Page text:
In his speech, Chief of the Malaysian Armed Forces Haji Affendi Buang said this was the first time his country had revealed the Defence White Paper which sets up strategic orientations for defence in the next 10 years.
He said one of the highlights of this paper is the affirmation that Malaysia is a maritime nation and its government’s commitment to pursuing the three pillars of the defence strategy, namely concentric deterrence, comprehensive defence and credible partnerships.
In the Defence White Paper, Malaysia said it needs to focus on dealing with non-traditional security issues like terrorism, piracy and maritime security, cyber crime and security, and transnational crimes, as well as to apply modern technologies to defence.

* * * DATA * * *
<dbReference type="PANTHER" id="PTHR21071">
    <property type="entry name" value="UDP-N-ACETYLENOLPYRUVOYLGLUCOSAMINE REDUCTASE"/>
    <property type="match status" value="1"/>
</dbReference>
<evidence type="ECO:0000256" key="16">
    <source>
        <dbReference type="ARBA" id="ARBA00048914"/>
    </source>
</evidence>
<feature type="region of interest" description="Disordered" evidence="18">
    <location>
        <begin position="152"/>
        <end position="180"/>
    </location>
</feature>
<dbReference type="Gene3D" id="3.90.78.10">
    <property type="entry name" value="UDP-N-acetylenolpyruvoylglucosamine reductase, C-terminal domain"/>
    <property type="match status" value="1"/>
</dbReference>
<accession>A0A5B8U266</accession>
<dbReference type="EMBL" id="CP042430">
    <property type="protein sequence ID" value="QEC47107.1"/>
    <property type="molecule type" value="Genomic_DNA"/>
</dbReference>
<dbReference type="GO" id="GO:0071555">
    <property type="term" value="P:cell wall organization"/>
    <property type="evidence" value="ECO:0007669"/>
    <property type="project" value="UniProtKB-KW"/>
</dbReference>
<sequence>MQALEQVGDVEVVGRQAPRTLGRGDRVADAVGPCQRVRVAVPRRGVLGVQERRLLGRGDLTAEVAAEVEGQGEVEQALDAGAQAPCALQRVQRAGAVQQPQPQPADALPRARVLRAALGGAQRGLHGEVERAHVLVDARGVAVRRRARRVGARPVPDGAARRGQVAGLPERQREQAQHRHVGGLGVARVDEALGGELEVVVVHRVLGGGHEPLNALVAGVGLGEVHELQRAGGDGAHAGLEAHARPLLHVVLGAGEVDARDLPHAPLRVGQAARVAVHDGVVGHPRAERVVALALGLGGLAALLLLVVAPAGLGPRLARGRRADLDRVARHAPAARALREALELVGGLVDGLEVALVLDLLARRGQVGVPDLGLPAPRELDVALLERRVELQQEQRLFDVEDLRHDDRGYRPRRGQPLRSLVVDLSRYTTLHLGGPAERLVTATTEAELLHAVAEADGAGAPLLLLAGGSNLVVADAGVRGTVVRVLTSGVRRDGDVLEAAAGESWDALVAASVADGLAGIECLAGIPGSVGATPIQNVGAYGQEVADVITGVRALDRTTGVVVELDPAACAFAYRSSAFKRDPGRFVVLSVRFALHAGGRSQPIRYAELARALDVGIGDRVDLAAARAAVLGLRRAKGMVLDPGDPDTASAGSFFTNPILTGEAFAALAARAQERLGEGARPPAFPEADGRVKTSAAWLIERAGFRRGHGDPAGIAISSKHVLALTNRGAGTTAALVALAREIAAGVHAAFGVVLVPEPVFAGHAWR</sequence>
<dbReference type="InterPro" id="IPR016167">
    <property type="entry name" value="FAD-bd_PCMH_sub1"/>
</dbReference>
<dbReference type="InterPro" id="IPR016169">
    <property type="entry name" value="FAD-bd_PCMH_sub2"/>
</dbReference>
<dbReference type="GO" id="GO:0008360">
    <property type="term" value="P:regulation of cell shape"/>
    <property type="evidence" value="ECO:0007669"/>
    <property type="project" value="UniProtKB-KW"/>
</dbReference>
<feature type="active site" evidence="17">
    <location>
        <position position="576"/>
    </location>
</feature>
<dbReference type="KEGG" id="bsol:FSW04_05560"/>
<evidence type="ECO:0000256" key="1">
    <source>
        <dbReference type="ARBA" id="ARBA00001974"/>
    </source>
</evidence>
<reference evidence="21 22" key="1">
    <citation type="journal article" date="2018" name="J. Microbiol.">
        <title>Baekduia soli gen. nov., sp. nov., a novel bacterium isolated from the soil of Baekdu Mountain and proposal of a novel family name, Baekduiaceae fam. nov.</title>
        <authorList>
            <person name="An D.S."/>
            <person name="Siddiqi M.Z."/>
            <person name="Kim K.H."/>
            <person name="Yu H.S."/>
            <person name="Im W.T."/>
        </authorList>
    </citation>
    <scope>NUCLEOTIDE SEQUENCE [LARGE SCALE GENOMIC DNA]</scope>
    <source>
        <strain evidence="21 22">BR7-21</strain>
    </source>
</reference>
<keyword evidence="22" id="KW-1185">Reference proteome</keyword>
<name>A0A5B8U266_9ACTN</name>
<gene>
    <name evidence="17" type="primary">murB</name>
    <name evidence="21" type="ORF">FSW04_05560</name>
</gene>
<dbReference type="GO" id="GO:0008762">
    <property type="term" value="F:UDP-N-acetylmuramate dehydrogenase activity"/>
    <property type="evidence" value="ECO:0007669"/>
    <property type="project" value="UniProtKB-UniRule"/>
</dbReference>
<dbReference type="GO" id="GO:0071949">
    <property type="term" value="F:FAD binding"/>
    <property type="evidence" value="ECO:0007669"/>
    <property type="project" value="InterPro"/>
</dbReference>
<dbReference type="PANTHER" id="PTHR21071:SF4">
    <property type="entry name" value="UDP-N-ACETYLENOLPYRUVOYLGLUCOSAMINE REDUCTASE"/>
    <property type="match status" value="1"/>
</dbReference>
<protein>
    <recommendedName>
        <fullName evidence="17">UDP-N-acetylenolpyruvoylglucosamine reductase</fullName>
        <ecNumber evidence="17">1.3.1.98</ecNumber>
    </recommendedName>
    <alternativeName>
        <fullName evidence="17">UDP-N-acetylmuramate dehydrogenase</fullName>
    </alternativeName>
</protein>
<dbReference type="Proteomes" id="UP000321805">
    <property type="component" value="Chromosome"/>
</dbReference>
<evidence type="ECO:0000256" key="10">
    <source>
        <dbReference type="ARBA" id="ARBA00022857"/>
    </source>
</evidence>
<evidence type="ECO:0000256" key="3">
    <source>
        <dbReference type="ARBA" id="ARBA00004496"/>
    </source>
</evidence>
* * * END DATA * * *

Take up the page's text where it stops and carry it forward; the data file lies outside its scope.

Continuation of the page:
At the event, participants from countries in the region like Brunei, Singapore, Australia, Indonesia and Vietnam presented assessments of the regional situation and their countries’ defence – security relations with Malaysia.
Tran Viet Thai, Deputy Director of the Institute for Foreign Policy and Strategic Studies under the Vietnamese Foreign Ministry, said Vietnam and Malaysia should increase information sharing, personnel training and patrols, as well as multilateral cooperation.
He emphasised ASEAN’s importance in safeguarding security, along with ensuring peace, stability and development in Southeast Asia and the Asia-Pacific region.